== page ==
Hero of the Day: Dr. Thomas Mancuso

My father, who was a local labor leader and president for many years, died five years ago. The fellow at left is not him, but someone he admired. Among my dad’s effects was a book called, “Help for the Working Wounded,” issued by the International Association of Machinists and Aerospace Workers and written by a fellow named Dr. Thomas Mancuso. That’s the guy at left.
Well, I picked up this pulpy looking thing and read it, and it was a shocking and detailed litany of safety outrages perpetrated upon working people by careless corporations. A lot of these dangers involved the use of toxic chemicals in manufacturing.
Mancuso died in 2004 at age 92 after devoting his life to studying the effects of these exposures and fighting for stricter rules to protect workers. When the government pressured him to water down his findings about radiation exposure, he told them in his own way that they could fuck themselves. And his funds were cut off. But he kept on going and published his studies anyway.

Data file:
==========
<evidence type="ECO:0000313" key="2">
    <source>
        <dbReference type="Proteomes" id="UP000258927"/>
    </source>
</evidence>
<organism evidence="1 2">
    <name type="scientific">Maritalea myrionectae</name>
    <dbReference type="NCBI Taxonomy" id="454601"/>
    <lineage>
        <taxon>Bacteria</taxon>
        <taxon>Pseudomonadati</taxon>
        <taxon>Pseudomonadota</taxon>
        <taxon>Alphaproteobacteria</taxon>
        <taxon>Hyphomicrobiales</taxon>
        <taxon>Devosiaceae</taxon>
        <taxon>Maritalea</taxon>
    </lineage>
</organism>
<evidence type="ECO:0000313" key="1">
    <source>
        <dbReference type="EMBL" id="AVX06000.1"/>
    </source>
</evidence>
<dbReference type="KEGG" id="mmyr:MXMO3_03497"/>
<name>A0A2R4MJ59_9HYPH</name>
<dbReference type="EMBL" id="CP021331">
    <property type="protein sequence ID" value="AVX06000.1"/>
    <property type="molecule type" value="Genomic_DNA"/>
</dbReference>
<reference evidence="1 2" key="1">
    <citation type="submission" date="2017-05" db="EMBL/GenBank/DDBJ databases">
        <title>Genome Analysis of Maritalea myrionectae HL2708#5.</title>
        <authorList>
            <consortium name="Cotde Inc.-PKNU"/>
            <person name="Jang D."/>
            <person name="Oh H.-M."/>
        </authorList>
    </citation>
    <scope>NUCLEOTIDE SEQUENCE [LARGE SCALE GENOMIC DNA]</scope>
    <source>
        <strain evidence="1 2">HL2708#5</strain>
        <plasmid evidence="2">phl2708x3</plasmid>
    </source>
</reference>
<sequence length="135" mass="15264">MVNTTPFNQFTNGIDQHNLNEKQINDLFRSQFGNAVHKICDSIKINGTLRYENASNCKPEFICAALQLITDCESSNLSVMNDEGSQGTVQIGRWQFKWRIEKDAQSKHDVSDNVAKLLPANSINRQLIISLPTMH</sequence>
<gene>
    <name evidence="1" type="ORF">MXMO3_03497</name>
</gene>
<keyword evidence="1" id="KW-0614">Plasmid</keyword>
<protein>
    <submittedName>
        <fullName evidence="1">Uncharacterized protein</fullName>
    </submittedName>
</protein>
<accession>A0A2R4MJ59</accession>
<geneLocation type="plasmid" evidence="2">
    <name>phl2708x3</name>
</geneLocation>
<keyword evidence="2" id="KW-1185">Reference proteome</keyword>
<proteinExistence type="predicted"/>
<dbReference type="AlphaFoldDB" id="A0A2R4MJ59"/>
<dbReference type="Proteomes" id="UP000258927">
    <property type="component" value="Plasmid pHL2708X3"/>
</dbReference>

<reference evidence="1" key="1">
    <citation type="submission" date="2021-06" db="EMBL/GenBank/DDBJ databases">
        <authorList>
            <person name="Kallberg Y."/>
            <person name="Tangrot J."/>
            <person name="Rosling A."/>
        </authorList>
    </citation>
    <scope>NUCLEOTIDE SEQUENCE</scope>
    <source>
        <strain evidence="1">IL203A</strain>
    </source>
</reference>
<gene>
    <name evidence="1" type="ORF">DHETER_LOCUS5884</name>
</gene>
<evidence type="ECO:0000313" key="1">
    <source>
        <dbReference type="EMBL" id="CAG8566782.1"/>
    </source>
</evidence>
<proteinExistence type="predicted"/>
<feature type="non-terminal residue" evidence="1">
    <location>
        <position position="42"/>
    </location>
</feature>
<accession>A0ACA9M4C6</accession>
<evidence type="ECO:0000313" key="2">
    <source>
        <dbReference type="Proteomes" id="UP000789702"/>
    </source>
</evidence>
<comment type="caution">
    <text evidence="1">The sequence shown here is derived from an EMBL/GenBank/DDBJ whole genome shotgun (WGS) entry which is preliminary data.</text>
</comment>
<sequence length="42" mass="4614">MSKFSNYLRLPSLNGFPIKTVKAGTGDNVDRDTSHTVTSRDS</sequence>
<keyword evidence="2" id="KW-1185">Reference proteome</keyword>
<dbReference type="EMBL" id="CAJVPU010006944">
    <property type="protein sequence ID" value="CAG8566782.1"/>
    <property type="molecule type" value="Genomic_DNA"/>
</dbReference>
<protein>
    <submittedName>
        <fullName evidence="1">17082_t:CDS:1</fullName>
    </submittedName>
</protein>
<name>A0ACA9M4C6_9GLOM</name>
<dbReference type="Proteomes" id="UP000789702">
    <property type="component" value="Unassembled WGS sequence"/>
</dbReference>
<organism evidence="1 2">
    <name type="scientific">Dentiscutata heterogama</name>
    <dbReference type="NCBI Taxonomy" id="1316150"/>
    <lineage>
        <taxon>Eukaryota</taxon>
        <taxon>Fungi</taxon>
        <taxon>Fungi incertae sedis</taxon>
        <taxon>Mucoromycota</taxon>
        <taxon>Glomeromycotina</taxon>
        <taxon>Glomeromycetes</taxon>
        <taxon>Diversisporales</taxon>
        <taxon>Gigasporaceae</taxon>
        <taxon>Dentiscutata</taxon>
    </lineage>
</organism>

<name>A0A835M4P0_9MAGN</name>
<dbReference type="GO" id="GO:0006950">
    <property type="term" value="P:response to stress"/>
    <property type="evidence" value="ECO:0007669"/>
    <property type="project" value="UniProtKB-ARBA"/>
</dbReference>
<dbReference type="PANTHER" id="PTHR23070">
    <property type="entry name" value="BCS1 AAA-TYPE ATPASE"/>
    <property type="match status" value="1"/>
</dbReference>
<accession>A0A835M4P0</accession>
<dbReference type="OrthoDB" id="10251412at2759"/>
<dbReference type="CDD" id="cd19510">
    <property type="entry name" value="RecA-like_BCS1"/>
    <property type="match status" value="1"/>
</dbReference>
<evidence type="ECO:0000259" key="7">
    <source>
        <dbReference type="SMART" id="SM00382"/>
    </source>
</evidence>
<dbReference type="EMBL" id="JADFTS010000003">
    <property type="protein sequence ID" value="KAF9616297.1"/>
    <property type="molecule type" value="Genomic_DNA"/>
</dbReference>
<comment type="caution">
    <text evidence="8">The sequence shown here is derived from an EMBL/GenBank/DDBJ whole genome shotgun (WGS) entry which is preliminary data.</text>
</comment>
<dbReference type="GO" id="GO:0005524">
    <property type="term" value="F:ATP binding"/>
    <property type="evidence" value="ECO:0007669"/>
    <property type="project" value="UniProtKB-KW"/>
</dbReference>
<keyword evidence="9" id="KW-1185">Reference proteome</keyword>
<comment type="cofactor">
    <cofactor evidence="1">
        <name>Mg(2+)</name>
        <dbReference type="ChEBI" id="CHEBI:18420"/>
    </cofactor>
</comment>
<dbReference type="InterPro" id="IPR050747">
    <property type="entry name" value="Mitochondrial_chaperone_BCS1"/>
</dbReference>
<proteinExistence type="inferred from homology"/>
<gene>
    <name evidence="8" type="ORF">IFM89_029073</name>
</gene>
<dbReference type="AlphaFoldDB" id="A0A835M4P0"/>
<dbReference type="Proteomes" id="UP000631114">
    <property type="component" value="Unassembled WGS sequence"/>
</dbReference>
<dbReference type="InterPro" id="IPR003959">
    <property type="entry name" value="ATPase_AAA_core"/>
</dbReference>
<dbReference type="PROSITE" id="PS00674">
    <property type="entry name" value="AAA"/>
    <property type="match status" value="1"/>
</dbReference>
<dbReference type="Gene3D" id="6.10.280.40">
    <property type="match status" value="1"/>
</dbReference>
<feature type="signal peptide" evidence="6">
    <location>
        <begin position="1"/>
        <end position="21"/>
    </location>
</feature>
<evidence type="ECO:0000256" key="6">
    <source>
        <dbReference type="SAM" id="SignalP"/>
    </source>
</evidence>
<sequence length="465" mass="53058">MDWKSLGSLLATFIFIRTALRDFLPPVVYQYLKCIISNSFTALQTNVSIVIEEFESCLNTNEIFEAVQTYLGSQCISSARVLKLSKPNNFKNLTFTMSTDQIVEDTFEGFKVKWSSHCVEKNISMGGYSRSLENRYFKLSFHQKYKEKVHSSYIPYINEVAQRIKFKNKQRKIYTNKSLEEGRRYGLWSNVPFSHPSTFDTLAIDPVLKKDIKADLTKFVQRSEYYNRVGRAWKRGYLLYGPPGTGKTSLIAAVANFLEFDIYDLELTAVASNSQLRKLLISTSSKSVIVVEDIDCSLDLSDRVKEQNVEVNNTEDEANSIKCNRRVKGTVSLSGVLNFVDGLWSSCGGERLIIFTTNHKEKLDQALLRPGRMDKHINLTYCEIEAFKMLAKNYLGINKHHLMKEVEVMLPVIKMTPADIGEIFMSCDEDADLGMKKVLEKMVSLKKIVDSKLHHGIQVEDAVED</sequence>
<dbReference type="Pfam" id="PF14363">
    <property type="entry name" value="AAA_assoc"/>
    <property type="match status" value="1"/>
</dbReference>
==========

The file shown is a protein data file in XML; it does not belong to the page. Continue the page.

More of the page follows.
Mancuso’s one of those heroes that doesn’t get mentioned in our general discourse, and in fact, even the English version of Wikipedia doesn’t have an entry on him—but the German version does. Go figure.
There’s not much on the web either, apart from this adequate piece from a blog called Confined Space.
So, let’s make Dr. Thomas Mancuso our hero of the day.

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